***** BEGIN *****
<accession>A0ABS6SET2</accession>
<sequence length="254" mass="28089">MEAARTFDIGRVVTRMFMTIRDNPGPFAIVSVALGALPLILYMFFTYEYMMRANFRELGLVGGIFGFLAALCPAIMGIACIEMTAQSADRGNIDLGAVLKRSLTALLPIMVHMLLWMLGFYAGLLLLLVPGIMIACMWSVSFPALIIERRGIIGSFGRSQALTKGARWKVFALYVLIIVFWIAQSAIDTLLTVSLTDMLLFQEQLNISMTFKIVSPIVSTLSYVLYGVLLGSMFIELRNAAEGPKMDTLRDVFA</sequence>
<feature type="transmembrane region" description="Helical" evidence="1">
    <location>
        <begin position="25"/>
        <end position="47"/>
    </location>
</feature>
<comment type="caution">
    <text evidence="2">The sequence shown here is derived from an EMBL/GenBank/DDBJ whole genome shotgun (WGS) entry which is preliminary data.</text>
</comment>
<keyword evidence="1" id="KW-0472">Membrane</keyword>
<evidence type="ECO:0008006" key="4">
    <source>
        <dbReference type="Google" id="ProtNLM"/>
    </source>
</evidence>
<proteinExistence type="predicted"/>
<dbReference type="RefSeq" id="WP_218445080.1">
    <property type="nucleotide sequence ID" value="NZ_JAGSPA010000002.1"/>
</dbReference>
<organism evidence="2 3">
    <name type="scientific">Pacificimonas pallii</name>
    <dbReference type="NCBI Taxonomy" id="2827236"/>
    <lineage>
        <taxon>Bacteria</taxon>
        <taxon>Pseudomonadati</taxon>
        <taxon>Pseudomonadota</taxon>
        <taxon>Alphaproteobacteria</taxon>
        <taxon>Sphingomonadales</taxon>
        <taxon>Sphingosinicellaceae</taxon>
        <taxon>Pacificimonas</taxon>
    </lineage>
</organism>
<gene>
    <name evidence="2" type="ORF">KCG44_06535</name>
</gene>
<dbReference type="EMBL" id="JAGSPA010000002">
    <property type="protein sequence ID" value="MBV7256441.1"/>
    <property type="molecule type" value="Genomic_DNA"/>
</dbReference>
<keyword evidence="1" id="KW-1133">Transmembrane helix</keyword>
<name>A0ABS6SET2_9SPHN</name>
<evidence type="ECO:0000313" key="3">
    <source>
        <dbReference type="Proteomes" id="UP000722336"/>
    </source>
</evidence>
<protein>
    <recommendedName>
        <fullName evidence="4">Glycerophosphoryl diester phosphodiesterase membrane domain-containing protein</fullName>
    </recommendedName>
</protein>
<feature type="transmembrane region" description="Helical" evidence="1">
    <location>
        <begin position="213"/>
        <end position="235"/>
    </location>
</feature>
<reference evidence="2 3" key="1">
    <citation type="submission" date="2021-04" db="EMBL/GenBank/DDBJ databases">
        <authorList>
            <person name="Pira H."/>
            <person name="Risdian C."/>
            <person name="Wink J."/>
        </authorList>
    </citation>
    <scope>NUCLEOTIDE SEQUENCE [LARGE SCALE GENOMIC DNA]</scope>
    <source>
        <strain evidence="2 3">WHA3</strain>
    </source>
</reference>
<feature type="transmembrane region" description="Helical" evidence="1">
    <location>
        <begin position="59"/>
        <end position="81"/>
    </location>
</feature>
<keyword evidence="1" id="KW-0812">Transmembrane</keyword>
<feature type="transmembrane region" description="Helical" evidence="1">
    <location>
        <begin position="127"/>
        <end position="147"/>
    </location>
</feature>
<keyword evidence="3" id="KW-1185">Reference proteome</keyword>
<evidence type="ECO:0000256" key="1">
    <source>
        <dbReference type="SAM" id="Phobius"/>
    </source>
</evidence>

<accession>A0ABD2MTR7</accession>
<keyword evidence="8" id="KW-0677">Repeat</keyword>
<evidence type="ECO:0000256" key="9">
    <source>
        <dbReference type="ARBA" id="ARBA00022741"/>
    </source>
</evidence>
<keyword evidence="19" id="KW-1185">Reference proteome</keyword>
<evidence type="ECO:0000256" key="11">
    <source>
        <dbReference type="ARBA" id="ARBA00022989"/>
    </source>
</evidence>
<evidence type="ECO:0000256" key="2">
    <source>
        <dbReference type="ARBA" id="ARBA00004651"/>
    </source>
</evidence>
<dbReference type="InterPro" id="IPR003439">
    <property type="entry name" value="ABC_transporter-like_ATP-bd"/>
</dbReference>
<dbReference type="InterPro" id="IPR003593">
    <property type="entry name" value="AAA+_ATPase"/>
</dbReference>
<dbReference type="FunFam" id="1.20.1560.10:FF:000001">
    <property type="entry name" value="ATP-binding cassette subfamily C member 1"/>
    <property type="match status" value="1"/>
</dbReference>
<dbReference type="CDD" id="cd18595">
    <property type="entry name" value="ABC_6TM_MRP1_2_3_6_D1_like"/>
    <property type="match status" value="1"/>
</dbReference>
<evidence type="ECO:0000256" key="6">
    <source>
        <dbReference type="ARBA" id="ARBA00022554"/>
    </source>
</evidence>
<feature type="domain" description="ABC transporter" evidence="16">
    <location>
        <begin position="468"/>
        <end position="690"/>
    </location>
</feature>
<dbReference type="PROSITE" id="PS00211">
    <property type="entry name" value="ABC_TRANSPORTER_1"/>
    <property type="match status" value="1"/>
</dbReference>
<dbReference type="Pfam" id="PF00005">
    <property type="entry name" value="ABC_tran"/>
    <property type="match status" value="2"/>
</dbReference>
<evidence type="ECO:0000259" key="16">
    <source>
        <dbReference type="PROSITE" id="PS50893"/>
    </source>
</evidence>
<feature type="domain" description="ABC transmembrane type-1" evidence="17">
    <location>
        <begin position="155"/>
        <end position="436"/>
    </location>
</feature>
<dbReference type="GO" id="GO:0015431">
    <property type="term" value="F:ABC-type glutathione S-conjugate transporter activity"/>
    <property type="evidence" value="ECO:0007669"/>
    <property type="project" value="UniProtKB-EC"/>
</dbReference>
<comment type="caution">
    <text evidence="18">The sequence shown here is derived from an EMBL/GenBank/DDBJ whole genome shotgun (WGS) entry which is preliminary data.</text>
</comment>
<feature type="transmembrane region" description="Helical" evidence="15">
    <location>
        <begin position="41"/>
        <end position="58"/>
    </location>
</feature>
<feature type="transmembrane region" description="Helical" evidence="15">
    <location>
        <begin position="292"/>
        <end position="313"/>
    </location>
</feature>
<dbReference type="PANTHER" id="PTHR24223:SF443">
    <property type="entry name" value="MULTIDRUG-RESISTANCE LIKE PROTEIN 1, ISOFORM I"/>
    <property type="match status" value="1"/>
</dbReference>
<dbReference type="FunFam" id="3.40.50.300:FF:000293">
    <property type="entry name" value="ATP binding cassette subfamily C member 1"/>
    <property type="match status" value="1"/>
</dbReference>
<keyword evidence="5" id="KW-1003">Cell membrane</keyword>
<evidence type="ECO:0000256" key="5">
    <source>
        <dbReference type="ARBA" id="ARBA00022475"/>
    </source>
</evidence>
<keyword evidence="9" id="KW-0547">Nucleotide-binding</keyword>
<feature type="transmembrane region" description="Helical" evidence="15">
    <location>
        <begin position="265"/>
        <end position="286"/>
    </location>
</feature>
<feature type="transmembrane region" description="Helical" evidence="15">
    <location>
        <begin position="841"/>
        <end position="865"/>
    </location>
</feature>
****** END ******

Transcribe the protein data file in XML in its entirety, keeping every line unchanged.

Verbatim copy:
<accession>A0ABS6SET2</accession>
<sequence length="254" mass="28089">MEAARTFDIGRVVTRMFMTIRDNPGPFAIVSVALGALPLILYMFFTYEYMMRANFRELGLVGGIFGFLAALCPAIMGIACIEMTAQSADRGNIDLGAVLKRSLTALLPIMVHMLLWMLGFYAGLLLLLVPGIMIACMWSVSFPALIIERRGIIGSFGRSQALTKGARWKVFALYVLIIVFWIAQSAIDTLLTVSLTDMLLFQEQLNISMTFKIVSPIVSTLSYVLYGVLLGSMFIELRNAAEGPKMDTLRDVFA</sequence>
<feature type="transmembrane region" description="Helical" evidence="1">
    <location>
        <begin position="25"/>
        <end position="47"/>
    </location>
</feature>
<comment type="caution">
    <text evidence="2">The sequence shown here is derived from an EMBL/GenBank/DDBJ whole genome shotgun (WGS) entry which is preliminary data.</text>
</comment>
<keyword evidence="1" id="KW-0472">Membrane</keyword>
<evidence type="ECO:0008006" key="4">
    <source>
        <dbReference type="Google" id="ProtNLM"/>
    </source>
</evidence>
<proteinExistence type="predicted"/>
<dbReference type="RefSeq" id="WP_218445080.1">
    <property type="nucleotide sequence ID" value="NZ_JAGSPA010000002.1"/>
</dbReference>
<organism evidence="2 3">
    <name type="scientific">Pacificimonas pallii</name>
    <dbReference type="NCBI Taxonomy" id="2827236"/>
    <lineage>
        <taxon>Bacteria</taxon>
        <taxon>Pseudomonadati</taxon>
        <taxon>Pseudomonadota</taxon>
        <taxon>Alphaproteobacteria</taxon>
        <taxon>Sphingomonadales</taxon>
        <taxon>Sphingosinicellaceae</taxon>
        <taxon>Pacificimonas</taxon>
    </lineage>
</organism>
<gene>
    <name evidence="2" type="ORF">KCG44_06535</name>
</gene>
<dbReference type="EMBL" id="JAGSPA010000002">
    <property type="protein sequence ID" value="MBV7256441.1"/>
    <property type="molecule type" value="Genomic_DNA"/>
</dbReference>
<keyword evidence="1" id="KW-1133">Transmembrane helix</keyword>
<name>A0ABS6SET2_9SPHN</name>
<evidence type="ECO:0000313" key="3">
    <source>
        <dbReference type="Proteomes" id="UP000722336"/>
    </source>
</evidence>
<protein>
    <recommendedName>
        <fullName evidence="4">Glycerophosphoryl diester phosphodiesterase membrane domain-containing protein</fullName>
    </recommendedName>
</protein>
<feature type="transmembrane region" description="Helical" evidence="1">
    <location>
        <begin position="213"/>
        <end position="235"/>
    </location>
</feature>
<reference evidence="2 3" key="1">
    <citation type="submission" date="2021-04" db="EMBL/GenBank/DDBJ databases">
        <authorList>
            <person name="Pira H."/>
            <person name="Risdian C."/>
            <person name="Wink J."/>
        </authorList>
    </citation>
    <scope>NUCLEOTIDE SEQUENCE [LARGE SCALE GENOMIC DNA]</scope>
    <source>
        <strain evidence="2 3">WHA3</strain>
    </source>
</reference>
<feature type="transmembrane region" description="Helical" evidence="1">
    <location>
        <begin position="59"/>
        <end position="81"/>
    </location>
</feature>
<keyword evidence="1" id="KW-0812">Transmembrane</keyword>
<feature type="transmembrane region" description="Helical" evidence="1">
    <location>
        <begin position="127"/>
        <end position="147"/>
    </location>
</feature>
<keyword evidence="3" id="KW-1185">Reference proteome</keyword>
<evidence type="ECO:0000256" key="1">
    <source>
        <dbReference type="SAM" id="Phobius"/>
    </source>
</evidence>

<accession>A0ABD2MTR7</accession>
<keyword evidence="8" id="KW-0677">Repeat</keyword>
<evidence type="ECO:0000256" key="9">
    <source>
        <dbReference type="ARBA" id="ARBA00022741"/>
    </source>
</evidence>
<keyword evidence="19" id="KW-1185">Reference proteome</keyword>
<evidence type="ECO:0000256" key="11">
    <source>
        <dbReference type="ARBA" id="ARBA00022989"/>
    </source>
</evidence>
<evidence type="ECO:0000256" key="2">
    <source>
        <dbReference type="ARBA" id="ARBA00004651"/>
    </source>
</evidence>
<dbReference type="InterPro" id="IPR003439">
    <property type="entry name" value="ABC_transporter-like_ATP-bd"/>
</dbReference>
<dbReference type="InterPro" id="IPR003593">
    <property type="entry name" value="AAA+_ATPase"/>
</dbReference>
<dbReference type="FunFam" id="1.20.1560.10:FF:000001">
    <property type="entry name" value="ATP-binding cassette subfamily C member 1"/>
    <property type="match status" value="1"/>
</dbReference>
<dbReference type="CDD" id="cd18595">
    <property type="entry name" value="ABC_6TM_MRP1_2_3_6_D1_like"/>
    <property type="match status" value="1"/>
</dbReference>
<evidence type="ECO:0000256" key="6">
    <source>
        <dbReference type="ARBA" id="ARBA00022554"/>
    </source>
</evidence>
<feature type="domain" description="ABC transporter" evidence="16">
    <location>
        <begin position="468"/>
        <end position="690"/>
    </location>
</feature>
<dbReference type="PROSITE" id="PS00211">
    <property type="entry name" value="ABC_TRANSPORTER_1"/>
    <property type="match status" value="1"/>
</dbReference>
<dbReference type="Pfam" id="PF00005">
    <property type="entry name" value="ABC_tran"/>
    <property type="match status" value="2"/>
</dbReference>
<evidence type="ECO:0000259" key="16">
    <source>
        <dbReference type="PROSITE" id="PS50893"/>
    </source>
</evidence>
<feature type="domain" description="ABC transmembrane type-1" evidence="17">
    <location>
        <begin position="155"/>
        <end position="436"/>
    </location>
</feature>
<dbReference type="GO" id="GO:0015431">
    <property type="term" value="F:ABC-type glutathione S-conjugate transporter activity"/>
    <property type="evidence" value="ECO:0007669"/>
    <property type="project" value="UniProtKB-EC"/>
</dbReference>
<comment type="caution">
    <text evidence="18">The sequence shown here is derived from an EMBL/GenBank/DDBJ whole genome shotgun (WGS) entry which is preliminary data.</text>
</comment>
<feature type="transmembrane region" description="Helical" evidence="15">
    <location>
        <begin position="41"/>
        <end position="58"/>
    </location>
</feature>
<feature type="transmembrane region" description="Helical" evidence="15">
    <location>
        <begin position="292"/>
        <end position="313"/>
    </location>
</feature>
<dbReference type="PANTHER" id="PTHR24223:SF443">
    <property type="entry name" value="MULTIDRUG-RESISTANCE LIKE PROTEIN 1, ISOFORM I"/>
    <property type="match status" value="1"/>
</dbReference>
<dbReference type="FunFam" id="3.40.50.300:FF:000293">
    <property type="entry name" value="ATP binding cassette subfamily C member 1"/>
    <property type="match status" value="1"/>
</dbReference>
<keyword evidence="5" id="KW-1003">Cell membrane</keyword>
<evidence type="ECO:0000256" key="5">
    <source>
        <dbReference type="ARBA" id="ARBA00022475"/>
    </source>
</evidence>
<keyword evidence="9" id="KW-0547">Nucleotide-binding</keyword>
<feature type="transmembrane region" description="Helical" evidence="15">
    <location>
        <begin position="265"/>
        <end position="286"/>
    </location>
</feature>
<feature type="transmembrane region" description="Helical" evidence="15">
    <location>
        <begin position="841"/>
        <end position="865"/>
    </location>
</feature>